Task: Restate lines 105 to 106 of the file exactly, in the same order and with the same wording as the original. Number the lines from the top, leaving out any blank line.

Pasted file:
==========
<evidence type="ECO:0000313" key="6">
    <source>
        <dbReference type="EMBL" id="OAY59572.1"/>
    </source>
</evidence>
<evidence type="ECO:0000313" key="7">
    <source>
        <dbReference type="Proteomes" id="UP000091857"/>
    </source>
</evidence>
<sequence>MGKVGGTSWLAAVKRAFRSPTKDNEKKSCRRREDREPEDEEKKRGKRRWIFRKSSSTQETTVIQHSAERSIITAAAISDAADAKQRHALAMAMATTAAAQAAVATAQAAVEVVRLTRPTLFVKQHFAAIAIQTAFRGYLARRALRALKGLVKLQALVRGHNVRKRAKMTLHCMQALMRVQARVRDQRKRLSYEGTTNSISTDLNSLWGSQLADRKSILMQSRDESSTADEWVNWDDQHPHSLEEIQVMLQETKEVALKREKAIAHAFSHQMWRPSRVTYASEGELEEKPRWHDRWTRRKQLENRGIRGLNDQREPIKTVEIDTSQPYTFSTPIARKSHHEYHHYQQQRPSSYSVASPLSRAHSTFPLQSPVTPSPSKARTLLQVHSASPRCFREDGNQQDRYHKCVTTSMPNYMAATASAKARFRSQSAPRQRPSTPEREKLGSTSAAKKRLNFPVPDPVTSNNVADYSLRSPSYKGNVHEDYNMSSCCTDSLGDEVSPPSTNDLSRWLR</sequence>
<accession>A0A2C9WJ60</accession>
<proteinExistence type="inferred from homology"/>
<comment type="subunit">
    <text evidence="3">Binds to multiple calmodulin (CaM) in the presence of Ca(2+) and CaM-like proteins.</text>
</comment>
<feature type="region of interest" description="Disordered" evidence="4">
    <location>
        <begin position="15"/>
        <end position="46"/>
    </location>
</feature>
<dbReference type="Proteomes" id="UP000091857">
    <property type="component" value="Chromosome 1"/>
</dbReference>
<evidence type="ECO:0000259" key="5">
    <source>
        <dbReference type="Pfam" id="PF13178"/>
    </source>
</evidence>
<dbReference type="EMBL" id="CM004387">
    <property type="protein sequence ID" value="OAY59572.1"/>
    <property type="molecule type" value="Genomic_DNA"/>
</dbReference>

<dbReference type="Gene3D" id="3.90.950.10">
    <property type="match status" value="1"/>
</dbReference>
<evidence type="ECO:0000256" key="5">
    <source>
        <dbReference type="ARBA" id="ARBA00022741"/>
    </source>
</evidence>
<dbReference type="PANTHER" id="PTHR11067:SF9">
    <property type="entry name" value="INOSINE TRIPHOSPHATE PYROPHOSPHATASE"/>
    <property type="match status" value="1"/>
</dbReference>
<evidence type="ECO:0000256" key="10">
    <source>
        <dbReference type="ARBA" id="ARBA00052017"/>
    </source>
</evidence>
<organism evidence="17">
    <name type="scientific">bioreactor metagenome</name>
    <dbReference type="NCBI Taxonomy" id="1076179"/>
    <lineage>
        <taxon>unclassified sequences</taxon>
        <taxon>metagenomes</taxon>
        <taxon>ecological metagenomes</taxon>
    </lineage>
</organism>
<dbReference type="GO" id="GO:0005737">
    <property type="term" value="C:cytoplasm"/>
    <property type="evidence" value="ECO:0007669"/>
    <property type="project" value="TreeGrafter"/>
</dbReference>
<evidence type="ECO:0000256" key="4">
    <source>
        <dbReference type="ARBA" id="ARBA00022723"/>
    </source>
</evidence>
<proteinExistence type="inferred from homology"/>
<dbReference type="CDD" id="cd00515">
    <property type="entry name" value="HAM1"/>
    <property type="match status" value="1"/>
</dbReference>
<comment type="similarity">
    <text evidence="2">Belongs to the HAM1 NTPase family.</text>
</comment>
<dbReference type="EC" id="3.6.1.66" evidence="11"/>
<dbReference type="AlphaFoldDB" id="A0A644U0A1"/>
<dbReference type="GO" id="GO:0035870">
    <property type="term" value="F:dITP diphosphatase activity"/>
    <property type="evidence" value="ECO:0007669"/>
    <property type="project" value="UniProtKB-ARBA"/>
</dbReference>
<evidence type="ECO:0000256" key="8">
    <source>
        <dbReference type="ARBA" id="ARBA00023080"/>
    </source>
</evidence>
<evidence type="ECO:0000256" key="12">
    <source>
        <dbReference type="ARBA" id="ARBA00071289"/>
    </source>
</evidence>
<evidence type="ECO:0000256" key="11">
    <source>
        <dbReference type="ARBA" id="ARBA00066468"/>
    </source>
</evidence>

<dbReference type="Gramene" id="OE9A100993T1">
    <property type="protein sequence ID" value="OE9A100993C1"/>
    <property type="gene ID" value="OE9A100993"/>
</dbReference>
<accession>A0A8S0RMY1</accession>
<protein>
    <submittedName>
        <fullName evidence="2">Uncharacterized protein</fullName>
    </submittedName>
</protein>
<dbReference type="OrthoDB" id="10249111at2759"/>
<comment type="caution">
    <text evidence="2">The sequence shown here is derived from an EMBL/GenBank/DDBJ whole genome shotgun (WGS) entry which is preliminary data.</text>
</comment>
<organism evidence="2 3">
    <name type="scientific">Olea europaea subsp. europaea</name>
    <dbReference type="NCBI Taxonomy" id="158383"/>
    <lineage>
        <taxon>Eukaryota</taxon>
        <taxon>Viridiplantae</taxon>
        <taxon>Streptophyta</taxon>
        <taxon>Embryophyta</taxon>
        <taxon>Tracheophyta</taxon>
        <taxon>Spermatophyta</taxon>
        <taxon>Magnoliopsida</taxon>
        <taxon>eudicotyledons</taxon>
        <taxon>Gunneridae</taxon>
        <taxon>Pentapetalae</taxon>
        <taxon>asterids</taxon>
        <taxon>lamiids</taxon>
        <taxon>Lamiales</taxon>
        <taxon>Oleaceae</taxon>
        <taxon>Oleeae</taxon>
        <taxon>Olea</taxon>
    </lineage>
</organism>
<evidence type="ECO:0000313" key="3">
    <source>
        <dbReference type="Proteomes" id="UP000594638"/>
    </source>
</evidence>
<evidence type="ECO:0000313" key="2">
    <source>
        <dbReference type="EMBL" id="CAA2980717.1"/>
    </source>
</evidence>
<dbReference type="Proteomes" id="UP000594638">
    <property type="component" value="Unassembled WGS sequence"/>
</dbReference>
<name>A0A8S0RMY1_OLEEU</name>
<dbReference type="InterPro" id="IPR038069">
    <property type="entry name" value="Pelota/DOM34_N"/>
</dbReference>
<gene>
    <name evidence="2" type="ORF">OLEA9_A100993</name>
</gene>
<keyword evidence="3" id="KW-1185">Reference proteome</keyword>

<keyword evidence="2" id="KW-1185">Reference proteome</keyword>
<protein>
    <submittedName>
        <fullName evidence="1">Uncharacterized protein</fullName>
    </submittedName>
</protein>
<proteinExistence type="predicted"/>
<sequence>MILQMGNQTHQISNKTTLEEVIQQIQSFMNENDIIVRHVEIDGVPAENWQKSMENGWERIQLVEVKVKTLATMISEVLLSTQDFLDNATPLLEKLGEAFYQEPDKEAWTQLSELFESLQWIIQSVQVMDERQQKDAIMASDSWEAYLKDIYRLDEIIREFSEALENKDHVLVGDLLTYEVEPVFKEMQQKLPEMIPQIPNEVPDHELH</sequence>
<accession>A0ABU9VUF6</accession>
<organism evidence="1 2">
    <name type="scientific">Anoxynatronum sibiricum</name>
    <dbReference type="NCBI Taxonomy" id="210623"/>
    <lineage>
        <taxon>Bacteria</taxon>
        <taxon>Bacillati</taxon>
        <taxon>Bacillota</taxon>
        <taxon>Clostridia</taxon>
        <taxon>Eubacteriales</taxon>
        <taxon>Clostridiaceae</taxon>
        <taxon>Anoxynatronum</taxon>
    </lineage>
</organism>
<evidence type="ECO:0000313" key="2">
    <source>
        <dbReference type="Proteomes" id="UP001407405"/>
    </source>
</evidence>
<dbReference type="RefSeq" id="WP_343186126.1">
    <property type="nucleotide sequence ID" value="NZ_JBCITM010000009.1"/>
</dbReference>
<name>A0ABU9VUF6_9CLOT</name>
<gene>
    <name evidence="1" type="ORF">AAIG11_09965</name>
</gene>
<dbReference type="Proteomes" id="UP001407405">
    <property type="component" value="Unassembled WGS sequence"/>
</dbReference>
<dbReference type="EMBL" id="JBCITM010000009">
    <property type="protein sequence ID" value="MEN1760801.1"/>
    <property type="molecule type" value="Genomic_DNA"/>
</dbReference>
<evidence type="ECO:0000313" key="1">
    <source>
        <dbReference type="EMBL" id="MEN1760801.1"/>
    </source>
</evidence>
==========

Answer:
<accession>A0A8S0RMY1</accession>
<protein>